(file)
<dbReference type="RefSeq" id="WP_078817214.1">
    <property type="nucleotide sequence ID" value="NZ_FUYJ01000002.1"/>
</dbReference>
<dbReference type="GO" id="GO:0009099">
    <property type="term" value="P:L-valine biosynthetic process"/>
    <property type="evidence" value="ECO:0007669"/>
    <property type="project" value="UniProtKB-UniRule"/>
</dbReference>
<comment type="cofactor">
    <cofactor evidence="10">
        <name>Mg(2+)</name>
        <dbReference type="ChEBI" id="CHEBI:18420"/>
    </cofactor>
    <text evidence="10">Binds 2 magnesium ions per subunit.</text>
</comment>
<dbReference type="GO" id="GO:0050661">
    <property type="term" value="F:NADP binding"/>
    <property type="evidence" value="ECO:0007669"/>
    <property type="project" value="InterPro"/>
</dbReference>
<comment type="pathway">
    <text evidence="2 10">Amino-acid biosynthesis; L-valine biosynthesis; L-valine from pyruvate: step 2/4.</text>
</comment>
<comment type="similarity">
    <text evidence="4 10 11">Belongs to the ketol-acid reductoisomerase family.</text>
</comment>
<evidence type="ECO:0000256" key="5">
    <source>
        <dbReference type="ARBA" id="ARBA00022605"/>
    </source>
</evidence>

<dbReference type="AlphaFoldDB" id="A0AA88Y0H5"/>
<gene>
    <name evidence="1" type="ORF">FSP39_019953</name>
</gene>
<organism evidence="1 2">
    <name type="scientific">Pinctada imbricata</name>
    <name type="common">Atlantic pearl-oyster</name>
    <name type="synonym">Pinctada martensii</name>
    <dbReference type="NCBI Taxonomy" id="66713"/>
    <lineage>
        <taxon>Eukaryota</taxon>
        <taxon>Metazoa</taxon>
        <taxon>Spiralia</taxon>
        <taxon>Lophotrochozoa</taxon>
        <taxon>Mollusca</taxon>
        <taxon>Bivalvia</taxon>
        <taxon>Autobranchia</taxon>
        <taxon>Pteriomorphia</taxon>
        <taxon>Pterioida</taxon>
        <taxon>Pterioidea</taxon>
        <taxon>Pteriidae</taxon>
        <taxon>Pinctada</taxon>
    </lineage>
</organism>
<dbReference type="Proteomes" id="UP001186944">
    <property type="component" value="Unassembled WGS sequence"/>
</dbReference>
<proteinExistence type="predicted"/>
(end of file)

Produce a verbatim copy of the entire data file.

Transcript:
<dbReference type="RefSeq" id="WP_078817214.1">
    <property type="nucleotide sequence ID" value="NZ_FUYJ01000002.1"/>
</dbReference>
<dbReference type="GO" id="GO:0009099">
    <property type="term" value="P:L-valine biosynthetic process"/>
    <property type="evidence" value="ECO:0007669"/>
    <property type="project" value="UniProtKB-UniRule"/>
</dbReference>
<comment type="cofactor">
    <cofactor evidence="10">
        <name>Mg(2+)</name>
        <dbReference type="ChEBI" id="CHEBI:18420"/>
    </cofactor>
    <text evidence="10">Binds 2 magnesium ions per subunit.</text>
</comment>
<dbReference type="GO" id="GO:0050661">
    <property type="term" value="F:NADP binding"/>
    <property type="evidence" value="ECO:0007669"/>
    <property type="project" value="InterPro"/>
</dbReference>
<comment type="pathway">
    <text evidence="2 10">Amino-acid biosynthesis; L-valine biosynthesis; L-valine from pyruvate: step 2/4.</text>
</comment>
<comment type="similarity">
    <text evidence="4 10 11">Belongs to the ketol-acid reductoisomerase family.</text>
</comment>
<evidence type="ECO:0000256" key="5">
    <source>
        <dbReference type="ARBA" id="ARBA00022605"/>
    </source>
</evidence>

<dbReference type="AlphaFoldDB" id="A0AA88Y0H5"/>
<gene>
    <name evidence="1" type="ORF">FSP39_019953</name>
</gene>
<organism evidence="1 2">
    <name type="scientific">Pinctada imbricata</name>
    <name type="common">Atlantic pearl-oyster</name>
    <name type="synonym">Pinctada martensii</name>
    <dbReference type="NCBI Taxonomy" id="66713"/>
    <lineage>
        <taxon>Eukaryota</taxon>
        <taxon>Metazoa</taxon>
        <taxon>Spiralia</taxon>
        <taxon>Lophotrochozoa</taxon>
        <taxon>Mollusca</taxon>
        <taxon>Bivalvia</taxon>
        <taxon>Autobranchia</taxon>
        <taxon>Pteriomorphia</taxon>
        <taxon>Pterioida</taxon>
        <taxon>Pterioidea</taxon>
        <taxon>Pteriidae</taxon>
        <taxon>Pinctada</taxon>
    </lineage>
</organism>
<dbReference type="Proteomes" id="UP001186944">
    <property type="component" value="Unassembled WGS sequence"/>
</dbReference>
<proteinExistence type="predicted"/>